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North Korea announces first tactical submarine with nuclear weapons

North Korea launched its first operational “tactical nuclear attack submarine” and sent it to the fleet that patrols the waters between the Korean peninsula and Japan. The information was confirmed by the country’s state press this Friday (8).

Submarine No. 841 — named Hero Kim Kun Ok, in honor of a North Korean historical figure — will be one of North Korea’s main “underwater offensive means of the naval force,” leader Kim Jong Un said at the ceremony launch on Wednesday (6).

Analysts said the ship appears to be a modified Soviet-era Romeo-class submarine, which North Korea acquired from China in the 1970s and began producing domestically. According to them, its design, with 10 launch tube hatches, showed that it was probably armed with ballistic missiles and cruise missiles.

Such weapons will not add much value to the nation’s more robust land-based nuclear forces because the aging submarines used as the core of the new design are relatively noisy, slow and have limited range, meaning they may not survive a war as long, he said. Vann Van Diepen, former US government weapons expert.

“When this thing is fielded, it will be quite vulnerable to Allied anti-submarine warfare,” he said. “So I think from a hard-nosed military standpoint, it doesn’t make a lot of sense.”

South Korea’s military said the submarine did not appear ready for normal operations and that there were signs that North Korea was trying to exaggerate its capabilities.

Shin Seung-ki, a researcher at the Korea Institute for Defense Analysis (KIDA), warned that it is not possible to guarantee that South Korea and the United States will detect and destroy submerged submarines.

“It is evident that North Korea has significantly expanded and strengthened the operational capabilities of its naval forces compared to before,” he said.

At the launching ceremony, Kim said arming the Navy with nuclear weapons was an urgent task and promised more underwater and surface ships equipped with tactical nuclear weapons, KCNA news agency reported.

“The submarine launching ceremony marked the beginning of a new chapter in strengthening the DPRK’s naval strength,” KCNA said, using the initials of the country’s official name, the Democratic People’s Republic of Korea.

North Korea plans to transform other existing submarines into nuclear-armed vessels and accelerate its effort to eventually build nuclear-powered submarines, Kim said.

“Achieving rapid development of our naval forces is a priority that cannot be delayed, given recent aggressive moves and military acts by enemies,” the North Korean leader said in a speech, apparently referring to the United States and South Korea. South.

North Korea’s nuclear weapons and ballistic missile programs are prohibited by United Nations Security Council resolutions, and the submarine launch drew condemnation from South Korea and Japan.

“North Korea’s military activity poses a more serious and imminent threat to our country’s security than ever before,” said Japanese Chief Cabinet Secretary Hirokazu Matsuno.

Nuclear attack submarine

The designation as a “tactical” submarine suggests that it does not carry submarine-launched ballistic missiles (SLBM) that can reach the U.S. mainland, but rather smaller short-range SLBMs or submarine-launched cruise missiles (SLCM) capable of reaching Korea South, Japan, or other regional targets, said Choi Il, a retired South Korean submarine captain.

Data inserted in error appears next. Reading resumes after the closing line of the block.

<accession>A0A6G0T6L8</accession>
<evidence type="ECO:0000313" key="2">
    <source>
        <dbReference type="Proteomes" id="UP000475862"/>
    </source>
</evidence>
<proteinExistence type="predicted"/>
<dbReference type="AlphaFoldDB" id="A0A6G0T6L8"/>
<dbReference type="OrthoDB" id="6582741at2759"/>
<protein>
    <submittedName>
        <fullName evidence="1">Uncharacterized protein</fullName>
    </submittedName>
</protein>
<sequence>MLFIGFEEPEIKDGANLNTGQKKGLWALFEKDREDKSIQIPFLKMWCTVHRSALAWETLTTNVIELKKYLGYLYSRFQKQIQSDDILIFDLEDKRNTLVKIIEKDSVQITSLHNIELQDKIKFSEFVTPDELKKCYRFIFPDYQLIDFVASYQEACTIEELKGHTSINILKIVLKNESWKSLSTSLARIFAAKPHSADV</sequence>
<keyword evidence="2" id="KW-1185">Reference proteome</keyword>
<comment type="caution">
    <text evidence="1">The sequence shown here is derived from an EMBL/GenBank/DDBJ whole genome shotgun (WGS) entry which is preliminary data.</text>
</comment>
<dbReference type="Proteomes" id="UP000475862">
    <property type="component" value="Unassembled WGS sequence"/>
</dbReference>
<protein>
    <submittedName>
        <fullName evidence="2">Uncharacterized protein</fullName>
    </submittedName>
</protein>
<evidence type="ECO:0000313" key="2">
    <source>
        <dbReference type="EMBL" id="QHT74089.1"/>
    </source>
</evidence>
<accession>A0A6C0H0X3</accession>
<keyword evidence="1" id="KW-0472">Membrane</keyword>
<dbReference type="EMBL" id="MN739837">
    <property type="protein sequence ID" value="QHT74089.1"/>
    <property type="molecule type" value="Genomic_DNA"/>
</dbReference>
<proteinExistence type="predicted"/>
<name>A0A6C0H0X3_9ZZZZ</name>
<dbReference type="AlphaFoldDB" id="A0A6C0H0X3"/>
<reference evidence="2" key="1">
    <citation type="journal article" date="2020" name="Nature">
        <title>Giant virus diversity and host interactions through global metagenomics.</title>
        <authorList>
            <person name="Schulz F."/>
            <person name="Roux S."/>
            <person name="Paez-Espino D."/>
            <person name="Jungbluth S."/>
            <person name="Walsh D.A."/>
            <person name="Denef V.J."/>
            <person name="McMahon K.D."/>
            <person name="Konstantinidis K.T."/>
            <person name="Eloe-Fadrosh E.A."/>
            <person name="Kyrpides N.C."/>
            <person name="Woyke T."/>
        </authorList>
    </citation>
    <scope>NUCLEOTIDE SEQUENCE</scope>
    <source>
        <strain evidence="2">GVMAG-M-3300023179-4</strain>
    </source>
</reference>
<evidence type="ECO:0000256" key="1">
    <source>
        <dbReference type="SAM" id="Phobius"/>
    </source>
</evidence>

The rear part of the submarine’s sail — the turret that projects from the top of the hull — was enlarged and 10 vertical launch tubes, 4 large and 6 small, were installed, probably for SLBMs and SLCMs, he said.

North Korea has tested SLBMs and SLCMs.

Shin said it can take a year or more to evaluate a new ship at sea, so immediate deployment may be limited.

It is unclear whether North Korea has fully developed the miniaturized nuclear warheads needed for such missiles. Analysts say improving smaller warheads would likely be a key objective if the country resumes nuclear testing.

North Korea has about 20 Romeo-class submarines, powered by diesel-electric engines and obsolete by modern standards, with most other countries operating them only as training ships.

Analysts first detected signs that at least one new submarine was being built in 2016, and in 2019 state media showed Kim inspecting a previously unreported submarine built under “his special attention” that would operate off the east coast.

North Korea has a large fleet of submarines, but only the experimental ballistic missile submarine 8.24 Yongung (Hero of August 24) is known to have fired a missile.

Video: Kim Jong-Un plans meeting with Vladimir Putin

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The launch ceremony comes as North Korea marks the 75th anniversary of its founding on Saturday, and follows reports that Kim plans to travel to Russia this month to meet with President Vladimir Putin to discuss the arms supply to Moscow.

South Korean President Yoon Suk Yeol met on Thursday (7) with Chinese Premier Li Qiang in Jakarta and called on Beijing to do more, as a member of the UN Security Council, to confront the nuclear threat from North Korea.

See also: Moscow does not comment on meeting between Kim Jong-Un and Putin

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With additional reporting by Ju-min Park and Hyun Young Yi in Seoul and Kiyoshi Takenaka in Tokyo; edited by Leslie Adler, Sandra Maler, Jonathan Oatis and Gerry Doyle

Source: CNN Brasil

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